The Bronze Age of Greek history lasted from approximately 3000 to 1050 BCE. It was a time of growing Greek dominance in the Aegean and consolidation of societal organization. The two most significant civilizations during this period were the Minoans and the Mycenaeans. Minoan society, which developed on the island of Crete, rose to power just prior to 1600 BCE. The Minoans used their navy to suppress piracy, establish trade networks, and spread their culture across the broader region. Their society was based around palaces serving as administrative centers from which the economy was managed. The palace system showed clear beginnings of social stratification in that the palaces served primarily as residential areas for the ruling elite from which they managed the acquisition and distribution of raw and processed goods. Following the rise of the Mycenaeans in mainland Greece around 1600 BCE, the Minoan civilization declined. Mycenaean society was similar to that of the Minoans in that their civilization was also a palatial system. However, the Mycenaeans had a more advanced administrative system where the palace was the center of manufacturing, distribution, and specialization. Mycenaean civilization collapsed rather abruptly around 1200 BCE with the destruction of most of the palaces.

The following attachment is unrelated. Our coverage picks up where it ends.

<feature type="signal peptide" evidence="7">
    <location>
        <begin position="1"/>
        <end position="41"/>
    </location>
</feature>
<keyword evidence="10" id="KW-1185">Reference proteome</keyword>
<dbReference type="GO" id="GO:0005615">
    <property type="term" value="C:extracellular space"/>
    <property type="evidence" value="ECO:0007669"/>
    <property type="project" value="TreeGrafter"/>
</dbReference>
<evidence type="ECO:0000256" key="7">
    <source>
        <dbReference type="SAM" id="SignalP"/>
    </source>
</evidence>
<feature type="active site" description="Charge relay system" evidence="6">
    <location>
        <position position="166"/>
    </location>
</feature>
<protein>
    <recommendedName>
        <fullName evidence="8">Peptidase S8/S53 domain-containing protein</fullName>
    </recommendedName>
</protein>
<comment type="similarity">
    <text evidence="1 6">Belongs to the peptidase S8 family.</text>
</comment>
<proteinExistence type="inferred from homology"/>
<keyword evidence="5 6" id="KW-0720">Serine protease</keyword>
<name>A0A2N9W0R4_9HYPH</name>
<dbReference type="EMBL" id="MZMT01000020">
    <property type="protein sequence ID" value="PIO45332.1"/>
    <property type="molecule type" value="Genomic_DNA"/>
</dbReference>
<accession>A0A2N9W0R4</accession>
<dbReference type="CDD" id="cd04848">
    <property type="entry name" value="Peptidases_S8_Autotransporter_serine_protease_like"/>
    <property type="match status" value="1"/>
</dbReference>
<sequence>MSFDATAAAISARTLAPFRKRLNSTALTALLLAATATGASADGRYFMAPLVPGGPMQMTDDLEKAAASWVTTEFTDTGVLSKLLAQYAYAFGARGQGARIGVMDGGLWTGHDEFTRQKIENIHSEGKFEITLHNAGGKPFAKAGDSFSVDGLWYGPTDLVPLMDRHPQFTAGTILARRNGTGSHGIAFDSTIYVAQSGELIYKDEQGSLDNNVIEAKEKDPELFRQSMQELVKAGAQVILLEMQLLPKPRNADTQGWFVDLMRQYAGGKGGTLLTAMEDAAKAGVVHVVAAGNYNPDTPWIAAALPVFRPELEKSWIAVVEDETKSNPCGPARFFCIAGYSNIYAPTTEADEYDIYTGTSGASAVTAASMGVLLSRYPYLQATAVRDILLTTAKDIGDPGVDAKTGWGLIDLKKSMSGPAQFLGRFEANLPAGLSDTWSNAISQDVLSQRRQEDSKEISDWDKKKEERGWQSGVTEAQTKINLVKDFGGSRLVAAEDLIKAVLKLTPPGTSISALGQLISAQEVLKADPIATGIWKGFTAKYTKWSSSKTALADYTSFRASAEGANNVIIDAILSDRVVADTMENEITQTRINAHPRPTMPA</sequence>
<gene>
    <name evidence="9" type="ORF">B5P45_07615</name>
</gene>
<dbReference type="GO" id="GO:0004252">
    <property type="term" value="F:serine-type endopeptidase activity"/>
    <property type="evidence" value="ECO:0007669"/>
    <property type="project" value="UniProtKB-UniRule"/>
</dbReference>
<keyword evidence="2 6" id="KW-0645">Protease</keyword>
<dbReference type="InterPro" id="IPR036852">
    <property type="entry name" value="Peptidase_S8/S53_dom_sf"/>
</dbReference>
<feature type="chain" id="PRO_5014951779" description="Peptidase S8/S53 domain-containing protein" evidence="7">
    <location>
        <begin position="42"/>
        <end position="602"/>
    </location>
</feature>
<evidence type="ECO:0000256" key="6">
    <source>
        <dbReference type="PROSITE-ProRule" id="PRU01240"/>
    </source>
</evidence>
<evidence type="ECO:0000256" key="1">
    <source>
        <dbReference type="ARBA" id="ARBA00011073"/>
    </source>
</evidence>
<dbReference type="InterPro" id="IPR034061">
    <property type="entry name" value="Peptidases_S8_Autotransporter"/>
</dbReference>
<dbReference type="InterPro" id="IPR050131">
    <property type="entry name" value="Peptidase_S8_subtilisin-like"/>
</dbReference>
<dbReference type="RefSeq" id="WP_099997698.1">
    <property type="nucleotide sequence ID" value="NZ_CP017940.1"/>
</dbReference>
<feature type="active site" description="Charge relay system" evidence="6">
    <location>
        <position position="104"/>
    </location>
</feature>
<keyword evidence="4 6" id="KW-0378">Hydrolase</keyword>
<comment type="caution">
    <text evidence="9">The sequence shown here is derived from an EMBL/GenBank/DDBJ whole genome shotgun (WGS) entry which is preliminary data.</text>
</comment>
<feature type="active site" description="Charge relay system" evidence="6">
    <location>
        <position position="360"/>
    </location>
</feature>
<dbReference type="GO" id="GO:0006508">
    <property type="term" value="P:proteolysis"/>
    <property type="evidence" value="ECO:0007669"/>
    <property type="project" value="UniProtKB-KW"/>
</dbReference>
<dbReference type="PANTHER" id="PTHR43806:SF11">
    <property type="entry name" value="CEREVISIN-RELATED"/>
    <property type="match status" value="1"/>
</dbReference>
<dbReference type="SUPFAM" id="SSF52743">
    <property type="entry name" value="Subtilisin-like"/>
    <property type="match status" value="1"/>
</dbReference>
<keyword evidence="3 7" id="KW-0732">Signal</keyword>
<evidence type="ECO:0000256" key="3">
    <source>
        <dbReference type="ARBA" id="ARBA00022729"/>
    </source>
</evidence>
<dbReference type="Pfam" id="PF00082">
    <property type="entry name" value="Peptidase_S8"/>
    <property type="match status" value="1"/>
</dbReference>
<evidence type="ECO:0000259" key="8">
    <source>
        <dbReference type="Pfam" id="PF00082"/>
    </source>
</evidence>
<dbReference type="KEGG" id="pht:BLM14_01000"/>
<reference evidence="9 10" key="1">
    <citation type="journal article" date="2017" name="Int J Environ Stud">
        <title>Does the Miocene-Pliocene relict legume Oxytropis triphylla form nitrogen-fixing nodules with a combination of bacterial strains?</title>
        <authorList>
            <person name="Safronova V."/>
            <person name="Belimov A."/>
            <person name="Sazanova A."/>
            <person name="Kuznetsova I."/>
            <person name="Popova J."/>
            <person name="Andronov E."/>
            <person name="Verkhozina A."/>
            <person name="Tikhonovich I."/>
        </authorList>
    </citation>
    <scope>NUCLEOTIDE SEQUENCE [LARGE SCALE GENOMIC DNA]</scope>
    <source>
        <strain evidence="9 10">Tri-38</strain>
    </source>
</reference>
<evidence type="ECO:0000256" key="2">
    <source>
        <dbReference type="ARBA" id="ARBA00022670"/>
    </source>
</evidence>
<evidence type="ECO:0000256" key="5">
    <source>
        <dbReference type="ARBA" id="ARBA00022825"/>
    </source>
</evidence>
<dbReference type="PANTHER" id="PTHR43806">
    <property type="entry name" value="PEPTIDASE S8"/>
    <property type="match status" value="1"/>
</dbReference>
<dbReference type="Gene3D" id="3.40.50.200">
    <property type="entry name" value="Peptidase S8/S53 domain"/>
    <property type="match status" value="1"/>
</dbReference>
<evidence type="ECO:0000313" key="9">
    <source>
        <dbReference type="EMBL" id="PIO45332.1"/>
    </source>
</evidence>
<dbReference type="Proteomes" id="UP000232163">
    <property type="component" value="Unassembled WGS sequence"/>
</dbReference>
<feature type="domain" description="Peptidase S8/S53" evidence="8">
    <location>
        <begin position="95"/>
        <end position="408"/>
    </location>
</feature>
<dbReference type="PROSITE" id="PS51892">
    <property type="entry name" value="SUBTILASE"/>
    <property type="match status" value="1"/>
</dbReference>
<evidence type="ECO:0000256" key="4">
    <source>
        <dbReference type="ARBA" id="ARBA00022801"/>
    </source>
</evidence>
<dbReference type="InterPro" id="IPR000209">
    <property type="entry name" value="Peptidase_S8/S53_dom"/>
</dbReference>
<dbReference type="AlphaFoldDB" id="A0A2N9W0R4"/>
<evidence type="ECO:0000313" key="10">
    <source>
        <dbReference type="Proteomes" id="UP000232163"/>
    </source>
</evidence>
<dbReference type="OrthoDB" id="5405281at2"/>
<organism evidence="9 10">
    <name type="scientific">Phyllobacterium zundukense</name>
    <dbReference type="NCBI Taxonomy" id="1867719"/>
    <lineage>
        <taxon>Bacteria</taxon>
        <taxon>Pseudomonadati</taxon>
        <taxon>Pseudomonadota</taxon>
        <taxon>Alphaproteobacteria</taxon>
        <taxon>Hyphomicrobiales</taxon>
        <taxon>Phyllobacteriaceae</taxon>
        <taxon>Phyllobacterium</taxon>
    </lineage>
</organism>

Minoan culture extended throughout the Mediterranean, especially in Mycenaean civilization. The Mycenaeans emulated many aspects of Minoan life and culture, a process known as Minoanization. Minoan influence on the Mycenaeans can be seen in art through the adoption of Minoan styles, themes, and motifs such as nature and feminism. The similarities between Minoan Linear A and Mycenaean Linear B also show the transfer of ideas from Minoan Crete to the Mycenaean mainland. The theme of our room is the Minoanization of the Mycenaean civilization during the Aegean Bronze Age.
Biers, William R. The Archaeology of Greece: An Introduction. 2nd ed. Ithaca, NY: Cornell University Press, 1996. Print.
Gold Mycenaean Cushion Seal - Leyna Donaldson
Linear A and B – Jeffrey Giocondi
Mycenaean Megaron – David Fogel
Mycenaean Female Terracotta Figurines – Ian Johnson
Gold and Silver Bull’s Head Rhyton – Dilovan Serindag
Mycenaean Lion Hunt Burial Daggers - Dan Mena